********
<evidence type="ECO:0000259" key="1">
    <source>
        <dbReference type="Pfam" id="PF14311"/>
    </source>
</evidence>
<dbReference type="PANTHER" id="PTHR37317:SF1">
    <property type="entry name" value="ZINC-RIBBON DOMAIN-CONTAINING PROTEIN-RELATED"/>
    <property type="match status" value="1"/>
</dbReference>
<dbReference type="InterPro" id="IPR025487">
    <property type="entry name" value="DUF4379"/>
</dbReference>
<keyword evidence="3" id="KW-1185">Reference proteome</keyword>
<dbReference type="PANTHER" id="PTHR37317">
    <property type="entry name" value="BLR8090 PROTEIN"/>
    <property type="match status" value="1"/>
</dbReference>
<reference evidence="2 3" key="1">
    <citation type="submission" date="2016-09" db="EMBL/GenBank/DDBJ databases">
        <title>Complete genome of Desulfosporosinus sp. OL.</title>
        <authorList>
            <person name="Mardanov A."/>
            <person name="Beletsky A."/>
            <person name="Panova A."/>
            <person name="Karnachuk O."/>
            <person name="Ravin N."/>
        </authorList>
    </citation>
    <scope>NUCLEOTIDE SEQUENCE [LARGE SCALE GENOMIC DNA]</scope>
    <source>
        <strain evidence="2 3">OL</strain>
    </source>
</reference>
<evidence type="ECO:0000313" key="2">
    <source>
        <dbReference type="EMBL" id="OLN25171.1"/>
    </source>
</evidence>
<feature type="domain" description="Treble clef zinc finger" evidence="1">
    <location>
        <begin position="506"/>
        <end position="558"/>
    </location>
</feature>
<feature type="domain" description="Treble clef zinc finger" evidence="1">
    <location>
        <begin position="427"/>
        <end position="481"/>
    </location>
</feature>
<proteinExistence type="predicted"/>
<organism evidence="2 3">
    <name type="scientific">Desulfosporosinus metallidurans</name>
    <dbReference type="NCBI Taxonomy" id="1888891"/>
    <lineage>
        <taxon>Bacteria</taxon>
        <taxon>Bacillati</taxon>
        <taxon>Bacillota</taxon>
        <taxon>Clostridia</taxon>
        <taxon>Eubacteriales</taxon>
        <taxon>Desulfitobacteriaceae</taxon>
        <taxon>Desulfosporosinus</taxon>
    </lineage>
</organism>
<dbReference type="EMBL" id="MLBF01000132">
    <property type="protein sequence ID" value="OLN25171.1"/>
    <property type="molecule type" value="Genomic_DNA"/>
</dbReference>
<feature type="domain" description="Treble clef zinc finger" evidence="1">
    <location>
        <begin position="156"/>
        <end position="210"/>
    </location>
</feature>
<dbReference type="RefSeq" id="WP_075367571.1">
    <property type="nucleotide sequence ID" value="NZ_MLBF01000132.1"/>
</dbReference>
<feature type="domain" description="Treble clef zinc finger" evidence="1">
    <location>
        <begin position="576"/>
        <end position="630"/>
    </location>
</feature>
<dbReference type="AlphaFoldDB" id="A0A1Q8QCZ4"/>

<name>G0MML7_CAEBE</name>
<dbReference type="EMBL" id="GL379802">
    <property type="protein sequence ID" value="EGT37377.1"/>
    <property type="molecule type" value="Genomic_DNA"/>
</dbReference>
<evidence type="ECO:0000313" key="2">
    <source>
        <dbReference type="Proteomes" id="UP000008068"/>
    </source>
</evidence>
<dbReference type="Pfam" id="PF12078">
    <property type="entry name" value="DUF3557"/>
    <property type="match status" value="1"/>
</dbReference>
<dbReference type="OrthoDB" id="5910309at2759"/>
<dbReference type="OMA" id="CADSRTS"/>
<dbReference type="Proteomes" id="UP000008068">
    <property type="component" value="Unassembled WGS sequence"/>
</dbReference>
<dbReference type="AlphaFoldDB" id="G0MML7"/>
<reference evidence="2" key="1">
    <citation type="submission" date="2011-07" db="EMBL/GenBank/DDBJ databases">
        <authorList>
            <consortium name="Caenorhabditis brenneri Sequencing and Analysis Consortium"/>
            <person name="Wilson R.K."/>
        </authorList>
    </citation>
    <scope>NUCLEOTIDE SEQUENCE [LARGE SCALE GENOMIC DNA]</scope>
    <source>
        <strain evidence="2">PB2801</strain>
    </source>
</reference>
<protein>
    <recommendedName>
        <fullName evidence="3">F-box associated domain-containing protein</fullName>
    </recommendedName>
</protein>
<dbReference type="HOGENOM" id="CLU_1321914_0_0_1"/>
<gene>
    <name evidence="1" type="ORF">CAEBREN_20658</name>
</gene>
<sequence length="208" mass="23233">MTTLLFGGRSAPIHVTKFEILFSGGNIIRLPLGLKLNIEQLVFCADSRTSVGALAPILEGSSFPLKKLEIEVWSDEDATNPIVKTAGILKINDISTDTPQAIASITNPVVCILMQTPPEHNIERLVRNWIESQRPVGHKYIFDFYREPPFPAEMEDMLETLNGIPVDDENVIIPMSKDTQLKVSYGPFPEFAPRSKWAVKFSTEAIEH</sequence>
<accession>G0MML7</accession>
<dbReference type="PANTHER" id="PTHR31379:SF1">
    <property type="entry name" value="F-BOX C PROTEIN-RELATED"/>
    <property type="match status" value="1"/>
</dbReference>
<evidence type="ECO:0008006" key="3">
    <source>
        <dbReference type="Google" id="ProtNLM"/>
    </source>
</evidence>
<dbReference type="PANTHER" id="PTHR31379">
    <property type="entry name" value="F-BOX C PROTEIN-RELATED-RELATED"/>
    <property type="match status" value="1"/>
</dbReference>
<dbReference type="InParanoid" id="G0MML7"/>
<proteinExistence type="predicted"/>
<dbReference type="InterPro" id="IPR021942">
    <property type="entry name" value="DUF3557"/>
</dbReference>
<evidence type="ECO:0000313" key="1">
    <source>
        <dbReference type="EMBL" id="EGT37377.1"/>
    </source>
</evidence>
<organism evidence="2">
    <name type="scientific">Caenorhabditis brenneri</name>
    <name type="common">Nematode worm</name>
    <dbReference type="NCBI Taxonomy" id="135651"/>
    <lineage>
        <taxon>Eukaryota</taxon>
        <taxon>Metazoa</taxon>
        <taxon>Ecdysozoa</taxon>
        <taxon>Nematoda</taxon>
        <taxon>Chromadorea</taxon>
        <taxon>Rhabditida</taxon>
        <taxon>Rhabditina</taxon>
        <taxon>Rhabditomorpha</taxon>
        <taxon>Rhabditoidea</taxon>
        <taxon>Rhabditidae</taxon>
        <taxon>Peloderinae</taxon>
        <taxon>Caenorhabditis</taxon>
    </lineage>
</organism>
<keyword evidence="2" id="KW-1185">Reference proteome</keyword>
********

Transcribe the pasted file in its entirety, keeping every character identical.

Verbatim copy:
<evidence type="ECO:0000259" key="1">
    <source>
        <dbReference type="Pfam" id="PF14311"/>
    </source>
</evidence>
<dbReference type="PANTHER" id="PTHR37317:SF1">
    <property type="entry name" value="ZINC-RIBBON DOMAIN-CONTAINING PROTEIN-RELATED"/>
    <property type="match status" value="1"/>
</dbReference>
<dbReference type="InterPro" id="IPR025487">
    <property type="entry name" value="DUF4379"/>
</dbReference>
<keyword evidence="3" id="KW-1185">Reference proteome</keyword>
<dbReference type="PANTHER" id="PTHR37317">
    <property type="entry name" value="BLR8090 PROTEIN"/>
    <property type="match status" value="1"/>
</dbReference>
<reference evidence="2 3" key="1">
    <citation type="submission" date="2016-09" db="EMBL/GenBank/DDBJ databases">
        <title>Complete genome of Desulfosporosinus sp. OL.</title>
        <authorList>
            <person name="Mardanov A."/>
            <person name="Beletsky A."/>
            <person name="Panova A."/>
            <person name="Karnachuk O."/>
            <person name="Ravin N."/>
        </authorList>
    </citation>
    <scope>NUCLEOTIDE SEQUENCE [LARGE SCALE GENOMIC DNA]</scope>
    <source>
        <strain evidence="2 3">OL</strain>
    </source>
</reference>
<evidence type="ECO:0000313" key="2">
    <source>
        <dbReference type="EMBL" id="OLN25171.1"/>
    </source>
</evidence>
<feature type="domain" description="Treble clef zinc finger" evidence="1">
    <location>
        <begin position="506"/>
        <end position="558"/>
    </location>
</feature>
<feature type="domain" description="Treble clef zinc finger" evidence="1">
    <location>
        <begin position="427"/>
        <end position="481"/>
    </location>
</feature>
<proteinExistence type="predicted"/>
<organism evidence="2 3">
    <name type="scientific">Desulfosporosinus metallidurans</name>
    <dbReference type="NCBI Taxonomy" id="1888891"/>
    <lineage>
        <taxon>Bacteria</taxon>
        <taxon>Bacillati</taxon>
        <taxon>Bacillota</taxon>
        <taxon>Clostridia</taxon>
        <taxon>Eubacteriales</taxon>
        <taxon>Desulfitobacteriaceae</taxon>
        <taxon>Desulfosporosinus</taxon>
    </lineage>
</organism>
<dbReference type="EMBL" id="MLBF01000132">
    <property type="protein sequence ID" value="OLN25171.1"/>
    <property type="molecule type" value="Genomic_DNA"/>
</dbReference>
<feature type="domain" description="Treble clef zinc finger" evidence="1">
    <location>
        <begin position="156"/>
        <end position="210"/>
    </location>
</feature>
<dbReference type="RefSeq" id="WP_075367571.1">
    <property type="nucleotide sequence ID" value="NZ_MLBF01000132.1"/>
</dbReference>
<feature type="domain" description="Treble clef zinc finger" evidence="1">
    <location>
        <begin position="576"/>
        <end position="630"/>
    </location>
</feature>
<dbReference type="AlphaFoldDB" id="A0A1Q8QCZ4"/>

<name>G0MML7_CAEBE</name>
<dbReference type="EMBL" id="GL379802">
    <property type="protein sequence ID" value="EGT37377.1"/>
    <property type="molecule type" value="Genomic_DNA"/>
</dbReference>
<evidence type="ECO:0000313" key="2">
    <source>
        <dbReference type="Proteomes" id="UP000008068"/>
    </source>
</evidence>
<dbReference type="Pfam" id="PF12078">
    <property type="entry name" value="DUF3557"/>
    <property type="match status" value="1"/>
</dbReference>
<dbReference type="OrthoDB" id="5910309at2759"/>
<dbReference type="OMA" id="CADSRTS"/>
<dbReference type="Proteomes" id="UP000008068">
    <property type="component" value="Unassembled WGS sequence"/>
</dbReference>
<dbReference type="AlphaFoldDB" id="G0MML7"/>
<reference evidence="2" key="1">
    <citation type="submission" date="2011-07" db="EMBL/GenBank/DDBJ databases">
        <authorList>
            <consortium name="Caenorhabditis brenneri Sequencing and Analysis Consortium"/>
            <person name="Wilson R.K."/>
        </authorList>
    </citation>
    <scope>NUCLEOTIDE SEQUENCE [LARGE SCALE GENOMIC DNA]</scope>
    <source>
        <strain evidence="2">PB2801</strain>
    </source>
</reference>
<protein>
    <recommendedName>
        <fullName evidence="3">F-box associated domain-containing protein</fullName>
    </recommendedName>
</protein>
<dbReference type="HOGENOM" id="CLU_1321914_0_0_1"/>
<gene>
    <name evidence="1" type="ORF">CAEBREN_20658</name>
</gene>
<sequence length="208" mass="23233">MTTLLFGGRSAPIHVTKFEILFSGGNIIRLPLGLKLNIEQLVFCADSRTSVGALAPILEGSSFPLKKLEIEVWSDEDATNPIVKTAGILKINDISTDTPQAIASITNPVVCILMQTPPEHNIERLVRNWIESQRPVGHKYIFDFYREPPFPAEMEDMLETLNGIPVDDENVIIPMSKDTQLKVSYGPFPEFAPRSKWAVKFSTEAIEH</sequence>
<accession>G0MML7</accession>
<dbReference type="PANTHER" id="PTHR31379:SF1">
    <property type="entry name" value="F-BOX C PROTEIN-RELATED"/>
    <property type="match status" value="1"/>
</dbReference>
<evidence type="ECO:0008006" key="3">
    <source>
        <dbReference type="Google" id="ProtNLM"/>
    </source>
</evidence>
<dbReference type="PANTHER" id="PTHR31379">
    <property type="entry name" value="F-BOX C PROTEIN-RELATED-RELATED"/>
    <property type="match status" value="1"/>
</dbReference>
<dbReference type="InParanoid" id="G0MML7"/>
<proteinExistence type="predicted"/>
<dbReference type="InterPro" id="IPR021942">
    <property type="entry name" value="DUF3557"/>
</dbReference>
<evidence type="ECO:0000313" key="1">
    <source>
        <dbReference type="EMBL" id="EGT37377.1"/>
    </source>
</evidence>
<organism evidence="2">
    <name type="scientific">Caenorhabditis brenneri</name>
    <name type="common">Nematode worm</name>
    <dbReference type="NCBI Taxonomy" id="135651"/>
    <lineage>
        <taxon>Eukaryota</taxon>
        <taxon>Metazoa</taxon>
        <taxon>Ecdysozoa</taxon>
        <taxon>Nematoda</taxon>
        <taxon>Chromadorea</taxon>
        <taxon>Rhabditida</taxon>
        <taxon>Rhabditina</taxon>
        <taxon>Rhabditomorpha</taxon>
        <taxon>Rhabditoidea</taxon>
        <taxon>Rhabditidae</taxon>
        <taxon>Peloderinae</taxon>
        <taxon>Caenorhabditis</taxon>
    </lineage>
</organism>
<keyword evidence="2" id="KW-1185">Reference proteome</keyword>